ICA and broker warnings over peer-to-peer e-leasing

ICA and broker warnings over peer-to-peer e-leasing

ICA and broker warnings over peer-to-peer e-leasing Short-term accommodation websites or peer-to-peer e-leasing sites, such as AirBnB and Roomorama, may leave renters uninsured the Insurance Council of Australia has warned.

Short-term leasing sites have been hailed as a great way to earn money and meet people from all over the world, but if consumers fail to check their insurance documents they could be in line for a lot more than they bargained for.

CEO of ICA, Rob Whelan, warned homeowners and renters that they could be opening up their homes to huge financial losses thanks to e-leasing sites.

“It is essential that homeowners or tenants who consider using online house-sharing services discuss this with their insurer beforehand, and check how this could impact their home and contents insurance, strata or renter’s insurance policies,” Whelan said.
 
“Anyone thinking about renting a room or part of their home should know that they might not be covered for property damage and other losses that could happen as a result of renting it out to holidaymakers. Importantly, they may not be covered for public liability should a paying guest be injured on the premises.
 
"Many insurers regard online holiday rentals as a business activity. Policyholders should check whether their insurance covers these activities and whether a more appropriate form of policy, such as landlord’s insurance, is required. Some insurers offer policies designed for short-term holiday letting."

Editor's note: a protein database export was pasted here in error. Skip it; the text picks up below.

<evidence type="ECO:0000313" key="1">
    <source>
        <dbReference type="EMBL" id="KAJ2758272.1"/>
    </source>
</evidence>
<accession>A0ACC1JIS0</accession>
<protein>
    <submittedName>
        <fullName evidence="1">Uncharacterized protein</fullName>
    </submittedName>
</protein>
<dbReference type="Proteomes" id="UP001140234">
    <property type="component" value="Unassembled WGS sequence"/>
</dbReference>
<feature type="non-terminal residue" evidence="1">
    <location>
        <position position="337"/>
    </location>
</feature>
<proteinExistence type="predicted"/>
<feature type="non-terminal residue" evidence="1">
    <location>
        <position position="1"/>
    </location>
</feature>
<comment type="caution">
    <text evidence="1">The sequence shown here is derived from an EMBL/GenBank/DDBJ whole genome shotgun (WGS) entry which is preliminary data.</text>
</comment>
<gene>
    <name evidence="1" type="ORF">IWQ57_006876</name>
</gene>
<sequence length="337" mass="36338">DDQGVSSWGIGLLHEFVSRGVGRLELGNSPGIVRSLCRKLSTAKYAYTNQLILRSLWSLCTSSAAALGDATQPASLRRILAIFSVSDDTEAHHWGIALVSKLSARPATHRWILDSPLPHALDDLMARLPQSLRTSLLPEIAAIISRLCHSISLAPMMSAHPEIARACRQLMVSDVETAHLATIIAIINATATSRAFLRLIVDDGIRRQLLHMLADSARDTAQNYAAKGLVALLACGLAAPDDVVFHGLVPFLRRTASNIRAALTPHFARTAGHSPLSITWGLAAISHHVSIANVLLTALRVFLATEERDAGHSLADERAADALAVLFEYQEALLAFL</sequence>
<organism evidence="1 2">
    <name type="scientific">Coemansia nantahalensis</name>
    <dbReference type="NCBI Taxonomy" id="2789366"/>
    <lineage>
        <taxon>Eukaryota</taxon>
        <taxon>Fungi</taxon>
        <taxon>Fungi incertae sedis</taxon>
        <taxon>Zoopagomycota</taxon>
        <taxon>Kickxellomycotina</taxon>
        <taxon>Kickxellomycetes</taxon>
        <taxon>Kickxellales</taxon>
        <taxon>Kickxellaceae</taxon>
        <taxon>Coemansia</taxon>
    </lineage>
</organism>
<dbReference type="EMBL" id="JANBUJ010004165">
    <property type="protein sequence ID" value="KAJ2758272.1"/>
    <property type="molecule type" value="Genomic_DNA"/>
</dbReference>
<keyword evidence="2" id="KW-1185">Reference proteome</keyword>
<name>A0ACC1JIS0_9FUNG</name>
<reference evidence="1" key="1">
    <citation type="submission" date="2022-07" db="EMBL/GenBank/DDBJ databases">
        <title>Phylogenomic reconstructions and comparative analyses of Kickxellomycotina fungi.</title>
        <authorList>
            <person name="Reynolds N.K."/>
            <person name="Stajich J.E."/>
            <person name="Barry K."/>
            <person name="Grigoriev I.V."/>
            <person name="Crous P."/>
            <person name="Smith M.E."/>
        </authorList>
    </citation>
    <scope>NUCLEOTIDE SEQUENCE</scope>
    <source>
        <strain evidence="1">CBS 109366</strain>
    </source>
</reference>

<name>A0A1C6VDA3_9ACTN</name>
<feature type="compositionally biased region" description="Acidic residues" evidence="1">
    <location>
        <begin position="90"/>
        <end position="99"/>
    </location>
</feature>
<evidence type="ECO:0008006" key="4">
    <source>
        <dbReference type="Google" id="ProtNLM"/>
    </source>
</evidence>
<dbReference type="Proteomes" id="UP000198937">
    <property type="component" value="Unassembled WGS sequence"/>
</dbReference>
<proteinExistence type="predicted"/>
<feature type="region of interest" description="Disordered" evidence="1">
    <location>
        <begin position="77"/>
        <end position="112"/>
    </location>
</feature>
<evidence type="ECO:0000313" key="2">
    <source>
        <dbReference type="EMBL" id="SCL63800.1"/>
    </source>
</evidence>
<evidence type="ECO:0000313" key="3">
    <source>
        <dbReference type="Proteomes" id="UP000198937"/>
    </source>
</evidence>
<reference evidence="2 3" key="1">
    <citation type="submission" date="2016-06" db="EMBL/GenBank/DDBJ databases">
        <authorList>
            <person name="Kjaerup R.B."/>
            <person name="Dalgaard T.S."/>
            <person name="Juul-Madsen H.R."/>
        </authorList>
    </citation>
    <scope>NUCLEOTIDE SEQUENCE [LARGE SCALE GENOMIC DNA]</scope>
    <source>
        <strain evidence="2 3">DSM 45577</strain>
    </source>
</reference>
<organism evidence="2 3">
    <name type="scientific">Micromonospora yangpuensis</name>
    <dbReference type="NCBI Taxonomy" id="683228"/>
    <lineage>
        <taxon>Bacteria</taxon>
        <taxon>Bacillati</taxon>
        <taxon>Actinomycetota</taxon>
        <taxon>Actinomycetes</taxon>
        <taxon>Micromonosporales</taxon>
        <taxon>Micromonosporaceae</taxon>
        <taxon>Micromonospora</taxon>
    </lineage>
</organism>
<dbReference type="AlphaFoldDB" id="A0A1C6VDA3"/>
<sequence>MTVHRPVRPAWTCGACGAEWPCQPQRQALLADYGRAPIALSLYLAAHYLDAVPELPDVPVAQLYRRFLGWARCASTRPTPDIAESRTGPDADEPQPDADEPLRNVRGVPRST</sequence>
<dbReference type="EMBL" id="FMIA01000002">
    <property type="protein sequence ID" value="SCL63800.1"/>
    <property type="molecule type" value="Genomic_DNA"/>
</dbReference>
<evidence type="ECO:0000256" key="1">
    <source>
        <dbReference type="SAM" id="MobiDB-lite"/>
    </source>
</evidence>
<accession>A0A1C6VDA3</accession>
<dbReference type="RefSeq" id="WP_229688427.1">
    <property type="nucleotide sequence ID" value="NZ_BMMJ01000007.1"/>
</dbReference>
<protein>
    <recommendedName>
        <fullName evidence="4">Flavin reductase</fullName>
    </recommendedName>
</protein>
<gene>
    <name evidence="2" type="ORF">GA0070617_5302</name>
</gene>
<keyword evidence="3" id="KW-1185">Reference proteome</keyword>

E-leasing sites offer a similar kind of insurance conundrum to ride-sharing sites such as Uber with one advisor, Matthew Dawe from Loop Insurance an AR of Westcourt, detailing the problems consumers face when securing home insurance with e-leasing in mind and offered alternative insurance options.
 
“Whilst most home insurers will not extend their current policies to cover the business use of the property, there are a number of specialist underwriting agencies available who will consider cover for both the home and contents and the liability exposure, rating it as a bed and breakfast style accommodation.”

“I believe there is a need in our current market for a specialised product for this style of accommodation.

“As per your Duty of Disclosure, I would advise anyone looking at renting out a room through one of these websites to disclose this to their existing home and contents insurer immediately. They may find that their existing insurer will agree to cover them. However if they don’t, I would recommend they contact a broker immediately to help arrange a more suitable insurance program.”

Many e-leasing sites offer their own version of coverage but Whelan warned that these agreements aren’t as dependable as insurance options.
 
"The guarantees offered by some peer-to-peer accommodation providers don’t cover items such as cash, or pets, or even personal liability in shared areas, and it is highly uncertain whether the householder’s or traveller’s insurance will cover these areas under this specific type of agreements."
2 Comments
  • Johnny 11/11/2014 10:12:25 AM
    This is a difficult one, I think it's fair enough to exclude it but the development of a suitable product or an optional extension on policies would help.

    The average homeowner will probably never consider the insurance implications of such an arrangement thus a claim gets denied.
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  • Simon Appleby 11/11/2014 12:23:00 PM
    Interesting article. This Matthew Dawe character seems like a switched on fellow.

    He makes complete sense, and his advise should be noted.

    Actually, I'm calling him today to here more from this insurance guru.
    Post a reply